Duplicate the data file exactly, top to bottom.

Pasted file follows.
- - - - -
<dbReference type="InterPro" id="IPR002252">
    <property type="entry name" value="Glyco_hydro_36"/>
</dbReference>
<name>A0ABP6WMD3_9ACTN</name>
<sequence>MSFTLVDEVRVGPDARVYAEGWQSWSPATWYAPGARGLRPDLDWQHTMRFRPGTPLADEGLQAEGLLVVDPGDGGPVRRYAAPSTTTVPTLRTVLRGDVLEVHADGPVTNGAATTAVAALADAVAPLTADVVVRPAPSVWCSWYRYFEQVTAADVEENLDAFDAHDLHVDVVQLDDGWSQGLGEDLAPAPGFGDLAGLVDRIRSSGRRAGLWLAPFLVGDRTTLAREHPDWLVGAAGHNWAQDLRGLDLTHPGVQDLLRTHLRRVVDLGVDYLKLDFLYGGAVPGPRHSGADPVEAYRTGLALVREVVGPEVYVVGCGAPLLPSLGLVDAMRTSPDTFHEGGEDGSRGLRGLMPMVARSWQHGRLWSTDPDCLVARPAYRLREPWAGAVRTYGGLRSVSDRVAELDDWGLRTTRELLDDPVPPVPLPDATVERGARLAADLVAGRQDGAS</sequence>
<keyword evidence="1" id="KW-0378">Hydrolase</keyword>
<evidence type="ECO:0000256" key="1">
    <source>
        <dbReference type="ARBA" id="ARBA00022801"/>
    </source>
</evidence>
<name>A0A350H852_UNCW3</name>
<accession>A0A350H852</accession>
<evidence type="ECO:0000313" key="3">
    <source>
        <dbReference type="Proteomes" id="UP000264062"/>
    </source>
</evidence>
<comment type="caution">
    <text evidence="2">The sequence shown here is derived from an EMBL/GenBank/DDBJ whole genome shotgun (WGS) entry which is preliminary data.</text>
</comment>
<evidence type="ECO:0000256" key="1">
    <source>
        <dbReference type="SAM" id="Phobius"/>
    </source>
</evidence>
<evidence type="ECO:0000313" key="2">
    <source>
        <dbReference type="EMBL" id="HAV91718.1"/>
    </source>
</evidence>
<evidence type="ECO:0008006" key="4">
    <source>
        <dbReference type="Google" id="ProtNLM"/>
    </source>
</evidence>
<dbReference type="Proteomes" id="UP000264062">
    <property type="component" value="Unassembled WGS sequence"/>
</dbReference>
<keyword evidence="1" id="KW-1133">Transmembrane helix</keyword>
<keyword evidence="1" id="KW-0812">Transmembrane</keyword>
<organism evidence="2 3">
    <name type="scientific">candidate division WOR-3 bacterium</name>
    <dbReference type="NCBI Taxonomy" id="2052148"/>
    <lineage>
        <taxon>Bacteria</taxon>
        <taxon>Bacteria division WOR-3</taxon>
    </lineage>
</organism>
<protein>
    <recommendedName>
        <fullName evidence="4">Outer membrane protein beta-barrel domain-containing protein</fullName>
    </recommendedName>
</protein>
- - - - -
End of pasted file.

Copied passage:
<dbReference type="InterPro" id="IPR002252">
    <property type="entry name" value="Glyco_hydro_36"/>
</dbReference>
<name>A0ABP6WMD3_9ACTN</name>
<sequence>MSFTLVDEVRVGPDARVYAEGWQSWSPATWYAPGARGLRPDLDWQHTMRFRPGTPLADEGLQAEGLLVVDPGDGGPVRRYAAPSTTTVPTLRTVLRGDVLEVHADGPVTNGAATTAVAALADAVAPLTADVVVRPAPSVWCSWYRYFEQVTAADVEENLDAFDAHDLHVDVVQLDDGWSQGLGEDLAPAPGFGDLAGLVDRIRSSGRRAGLWLAPFLVGDRTTLAREHPDWLVGAAGHNWAQDLRGLDLTHPGVQDLLRTHLRRVVDLGVDYLKLDFLYGGAVPGPRHSGADPVEAYRTGLALVREVVGPEVYVVGCGAPLLPSLGLVDAMRTSPDTFHEGGEDGSRGLRGLMPMVARSWQHGRLWSTDPDCLVARPAYRLREPWAGAVRTYGGLRSVSDRVAELDDWGLRTTRELLDDPVPPVPLPDATVERGARLAADLVAGRQDGAS</sequence>
<keyword evidence="1" id="KW-0378">Hydrolase</keyword>
<evidence type="ECO:0000256" key="1">
    <source>
        <dbReference type="ARBA" id="ARBA00022801"/>
    </source>
</evidence>
<name>A0A350H852_UNCW3</name>
<accession>A0A350H852</accession>
<evidence type="ECO:0000313" key="3">
    <source>
        <dbReference type="Proteomes" id="UP000264062"/>
    </source>
</evidence>
<comment type="caution">
    <text evidence="2">The sequence shown here is derived from an EMBL/GenBank/DDBJ whole genome shotgun (WGS) entry which is preliminary data.</text>
</comment>
<evidence type="ECO:0000256" key="1">
    <source>
        <dbReference type="SAM" id="Phobius"/>
    </source>
</evidence>
<evidence type="ECO:0000313" key="2">
    <source>
        <dbReference type="EMBL" id="HAV91718.1"/>
    </source>
</evidence>
<evidence type="ECO:0008006" key="4">
    <source>
        <dbReference type="Google" id="ProtNLM"/>
    </source>
</evidence>
<dbReference type="Proteomes" id="UP000264062">
    <property type="component" value="Unassembled WGS sequence"/>
</dbReference>
<keyword evidence="1" id="KW-1133">Transmembrane helix</keyword>
<keyword evidence="1" id="KW-0812">Transmembrane</keyword>
<organism evidence="2 3">
    <name type="scientific">candidate division WOR-3 bacterium</name>
    <dbReference type="NCBI Taxonomy" id="2052148"/>
    <lineage>
        <taxon>Bacteria</taxon>
        <taxon>Bacteria division WOR-3</taxon>
    </lineage>
</organism>
<protein>
    <recommendedName>
        <fullName evidence="4">Outer membrane protein beta-barrel domain-containing protein</fullName>
    </recommendedName>
</protein>